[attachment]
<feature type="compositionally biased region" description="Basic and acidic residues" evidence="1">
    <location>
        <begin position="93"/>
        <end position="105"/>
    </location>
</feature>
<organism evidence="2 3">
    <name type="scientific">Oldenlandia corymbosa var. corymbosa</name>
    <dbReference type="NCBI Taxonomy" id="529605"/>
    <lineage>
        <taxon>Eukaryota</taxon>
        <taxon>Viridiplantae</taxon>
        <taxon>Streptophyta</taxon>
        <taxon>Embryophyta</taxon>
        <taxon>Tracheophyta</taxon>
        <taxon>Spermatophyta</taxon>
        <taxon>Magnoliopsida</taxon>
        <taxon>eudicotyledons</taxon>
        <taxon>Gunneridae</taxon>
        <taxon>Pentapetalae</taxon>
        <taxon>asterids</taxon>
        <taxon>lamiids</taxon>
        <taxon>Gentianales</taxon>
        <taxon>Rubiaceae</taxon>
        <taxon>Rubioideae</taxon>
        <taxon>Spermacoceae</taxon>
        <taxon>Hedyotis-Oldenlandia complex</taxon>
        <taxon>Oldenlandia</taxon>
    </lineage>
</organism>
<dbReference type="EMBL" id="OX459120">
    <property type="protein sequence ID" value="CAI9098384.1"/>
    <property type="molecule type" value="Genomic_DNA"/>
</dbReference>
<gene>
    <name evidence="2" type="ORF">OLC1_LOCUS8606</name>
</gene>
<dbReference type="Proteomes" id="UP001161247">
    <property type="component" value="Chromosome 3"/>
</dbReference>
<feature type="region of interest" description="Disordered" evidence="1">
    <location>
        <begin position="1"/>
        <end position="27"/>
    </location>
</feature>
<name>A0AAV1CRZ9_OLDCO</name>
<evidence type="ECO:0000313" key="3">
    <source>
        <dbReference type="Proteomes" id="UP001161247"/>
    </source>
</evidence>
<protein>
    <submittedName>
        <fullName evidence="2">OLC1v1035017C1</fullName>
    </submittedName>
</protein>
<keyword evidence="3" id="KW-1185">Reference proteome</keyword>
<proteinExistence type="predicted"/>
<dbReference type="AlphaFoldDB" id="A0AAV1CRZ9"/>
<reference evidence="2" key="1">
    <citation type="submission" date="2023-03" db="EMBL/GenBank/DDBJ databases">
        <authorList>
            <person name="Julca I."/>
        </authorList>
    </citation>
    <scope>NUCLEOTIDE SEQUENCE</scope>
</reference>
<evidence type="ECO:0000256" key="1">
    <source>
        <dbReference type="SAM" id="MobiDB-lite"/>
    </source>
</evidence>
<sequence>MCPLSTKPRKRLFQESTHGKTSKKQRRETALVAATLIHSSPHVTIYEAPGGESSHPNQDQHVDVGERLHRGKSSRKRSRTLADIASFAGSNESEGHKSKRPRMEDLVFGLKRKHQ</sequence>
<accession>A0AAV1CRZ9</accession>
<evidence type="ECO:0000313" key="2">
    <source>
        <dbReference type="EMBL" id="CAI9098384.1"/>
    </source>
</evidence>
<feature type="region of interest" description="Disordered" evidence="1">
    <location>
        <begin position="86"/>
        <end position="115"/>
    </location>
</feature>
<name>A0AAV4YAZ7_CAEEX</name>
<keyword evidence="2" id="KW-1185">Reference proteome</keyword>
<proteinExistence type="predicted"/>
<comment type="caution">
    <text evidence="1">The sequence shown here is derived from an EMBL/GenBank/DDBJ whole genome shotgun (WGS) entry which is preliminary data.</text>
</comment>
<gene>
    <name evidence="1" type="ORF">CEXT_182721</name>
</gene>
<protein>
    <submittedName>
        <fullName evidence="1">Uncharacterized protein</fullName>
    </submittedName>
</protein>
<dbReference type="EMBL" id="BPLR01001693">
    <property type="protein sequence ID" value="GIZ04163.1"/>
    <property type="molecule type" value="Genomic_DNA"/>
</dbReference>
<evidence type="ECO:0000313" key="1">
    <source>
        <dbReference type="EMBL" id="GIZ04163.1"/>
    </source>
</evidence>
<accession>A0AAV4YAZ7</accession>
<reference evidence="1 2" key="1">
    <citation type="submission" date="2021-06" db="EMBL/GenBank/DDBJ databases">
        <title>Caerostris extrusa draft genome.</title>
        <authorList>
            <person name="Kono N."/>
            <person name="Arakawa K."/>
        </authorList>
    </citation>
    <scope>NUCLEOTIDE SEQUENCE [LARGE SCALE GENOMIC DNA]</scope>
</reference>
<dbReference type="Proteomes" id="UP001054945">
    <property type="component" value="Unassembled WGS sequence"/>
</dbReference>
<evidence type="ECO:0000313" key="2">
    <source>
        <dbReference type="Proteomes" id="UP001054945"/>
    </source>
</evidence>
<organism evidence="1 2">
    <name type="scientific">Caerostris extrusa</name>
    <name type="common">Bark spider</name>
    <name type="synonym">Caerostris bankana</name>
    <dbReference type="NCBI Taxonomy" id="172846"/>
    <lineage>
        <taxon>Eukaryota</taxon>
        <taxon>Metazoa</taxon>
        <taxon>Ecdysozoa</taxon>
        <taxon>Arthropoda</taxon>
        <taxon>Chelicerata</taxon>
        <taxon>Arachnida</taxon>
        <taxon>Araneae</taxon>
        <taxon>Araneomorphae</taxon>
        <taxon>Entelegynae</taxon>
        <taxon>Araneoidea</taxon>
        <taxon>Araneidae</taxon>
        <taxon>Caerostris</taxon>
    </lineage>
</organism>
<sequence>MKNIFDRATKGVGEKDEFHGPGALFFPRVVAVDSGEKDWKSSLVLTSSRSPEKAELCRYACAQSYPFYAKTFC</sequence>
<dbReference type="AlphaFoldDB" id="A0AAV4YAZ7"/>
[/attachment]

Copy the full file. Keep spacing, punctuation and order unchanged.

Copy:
<feature type="compositionally biased region" description="Basic and acidic residues" evidence="1">
    <location>
        <begin position="93"/>
        <end position="105"/>
    </location>
</feature>
<organism evidence="2 3">
    <name type="scientific">Oldenlandia corymbosa var. corymbosa</name>
    <dbReference type="NCBI Taxonomy" id="529605"/>
    <lineage>
        <taxon>Eukaryota</taxon>
        <taxon>Viridiplantae</taxon>
        <taxon>Streptophyta</taxon>
        <taxon>Embryophyta</taxon>
        <taxon>Tracheophyta</taxon>
        <taxon>Spermatophyta</taxon>
        <taxon>Magnoliopsida</taxon>
        <taxon>eudicotyledons</taxon>
        <taxon>Gunneridae</taxon>
        <taxon>Pentapetalae</taxon>
        <taxon>asterids</taxon>
        <taxon>lamiids</taxon>
        <taxon>Gentianales</taxon>
        <taxon>Rubiaceae</taxon>
        <taxon>Rubioideae</taxon>
        <taxon>Spermacoceae</taxon>
        <taxon>Hedyotis-Oldenlandia complex</taxon>
        <taxon>Oldenlandia</taxon>
    </lineage>
</organism>
<dbReference type="EMBL" id="OX459120">
    <property type="protein sequence ID" value="CAI9098384.1"/>
    <property type="molecule type" value="Genomic_DNA"/>
</dbReference>
<gene>
    <name evidence="2" type="ORF">OLC1_LOCUS8606</name>
</gene>
<dbReference type="Proteomes" id="UP001161247">
    <property type="component" value="Chromosome 3"/>
</dbReference>
<feature type="region of interest" description="Disordered" evidence="1">
    <location>
        <begin position="1"/>
        <end position="27"/>
    </location>
</feature>
<name>A0AAV1CRZ9_OLDCO</name>
<evidence type="ECO:0000313" key="3">
    <source>
        <dbReference type="Proteomes" id="UP001161247"/>
    </source>
</evidence>
<protein>
    <submittedName>
        <fullName evidence="2">OLC1v1035017C1</fullName>
    </submittedName>
</protein>
<keyword evidence="3" id="KW-1185">Reference proteome</keyword>
<proteinExistence type="predicted"/>
<dbReference type="AlphaFoldDB" id="A0AAV1CRZ9"/>
<reference evidence="2" key="1">
    <citation type="submission" date="2023-03" db="EMBL/GenBank/DDBJ databases">
        <authorList>
            <person name="Julca I."/>
        </authorList>
    </citation>
    <scope>NUCLEOTIDE SEQUENCE</scope>
</reference>
<evidence type="ECO:0000256" key="1">
    <source>
        <dbReference type="SAM" id="MobiDB-lite"/>
    </source>
</evidence>
<sequence>MCPLSTKPRKRLFQESTHGKTSKKQRRETALVAATLIHSSPHVTIYEAPGGESSHPNQDQHVDVGERLHRGKSSRKRSRTLADIASFAGSNESEGHKSKRPRMEDLVFGLKRKHQ</sequence>
<accession>A0AAV1CRZ9</accession>
<evidence type="ECO:0000313" key="2">
    <source>
        <dbReference type="EMBL" id="CAI9098384.1"/>
    </source>
</evidence>
<feature type="region of interest" description="Disordered" evidence="1">
    <location>
        <begin position="86"/>
        <end position="115"/>
    </location>
</feature>
<name>A0AAV4YAZ7_CAEEX</name>
<keyword evidence="2" id="KW-1185">Reference proteome</keyword>
<proteinExistence type="predicted"/>
<comment type="caution">
    <text evidence="1">The sequence shown here is derived from an EMBL/GenBank/DDBJ whole genome shotgun (WGS) entry which is preliminary data.</text>
</comment>
<gene>
    <name evidence="1" type="ORF">CEXT_182721</name>
</gene>
<protein>
    <submittedName>
        <fullName evidence="1">Uncharacterized protein</fullName>
    </submittedName>
</protein>
<dbReference type="EMBL" id="BPLR01001693">
    <property type="protein sequence ID" value="GIZ04163.1"/>
    <property type="molecule type" value="Genomic_DNA"/>
</dbReference>
<evidence type="ECO:0000313" key="1">
    <source>
        <dbReference type="EMBL" id="GIZ04163.1"/>
    </source>
</evidence>
<accession>A0AAV4YAZ7</accession>
<reference evidence="1 2" key="1">
    <citation type="submission" date="2021-06" db="EMBL/GenBank/DDBJ databases">
        <title>Caerostris extrusa draft genome.</title>
        <authorList>
            <person name="Kono N."/>
            <person name="Arakawa K."/>
        </authorList>
    </citation>
    <scope>NUCLEOTIDE SEQUENCE [LARGE SCALE GENOMIC DNA]</scope>
</reference>
<dbReference type="Proteomes" id="UP001054945">
    <property type="component" value="Unassembled WGS sequence"/>
</dbReference>
<evidence type="ECO:0000313" key="2">
    <source>
        <dbReference type="Proteomes" id="UP001054945"/>
    </source>
</evidence>
<organism evidence="1 2">
    <name type="scientific">Caerostris extrusa</name>
    <name type="common">Bark spider</name>
    <name type="synonym">Caerostris bankana</name>
    <dbReference type="NCBI Taxonomy" id="172846"/>
    <lineage>
        <taxon>Eukaryota</taxon>
        <taxon>Metazoa</taxon>
        <taxon>Ecdysozoa</taxon>
        <taxon>Arthropoda</taxon>
        <taxon>Chelicerata</taxon>
        <taxon>Arachnida</taxon>
        <taxon>Araneae</taxon>
        <taxon>Araneomorphae</taxon>
        <taxon>Entelegynae</taxon>
        <taxon>Araneoidea</taxon>
        <taxon>Araneidae</taxon>
        <taxon>Caerostris</taxon>
    </lineage>
</organism>
<sequence>MKNIFDRATKGVGEKDEFHGPGALFFPRVVAVDSGEKDWKSSLVLTSSRSPEKAELCRYACAQSYPFYAKTFC</sequence>
<dbReference type="AlphaFoldDB" id="A0AAV4YAZ7"/>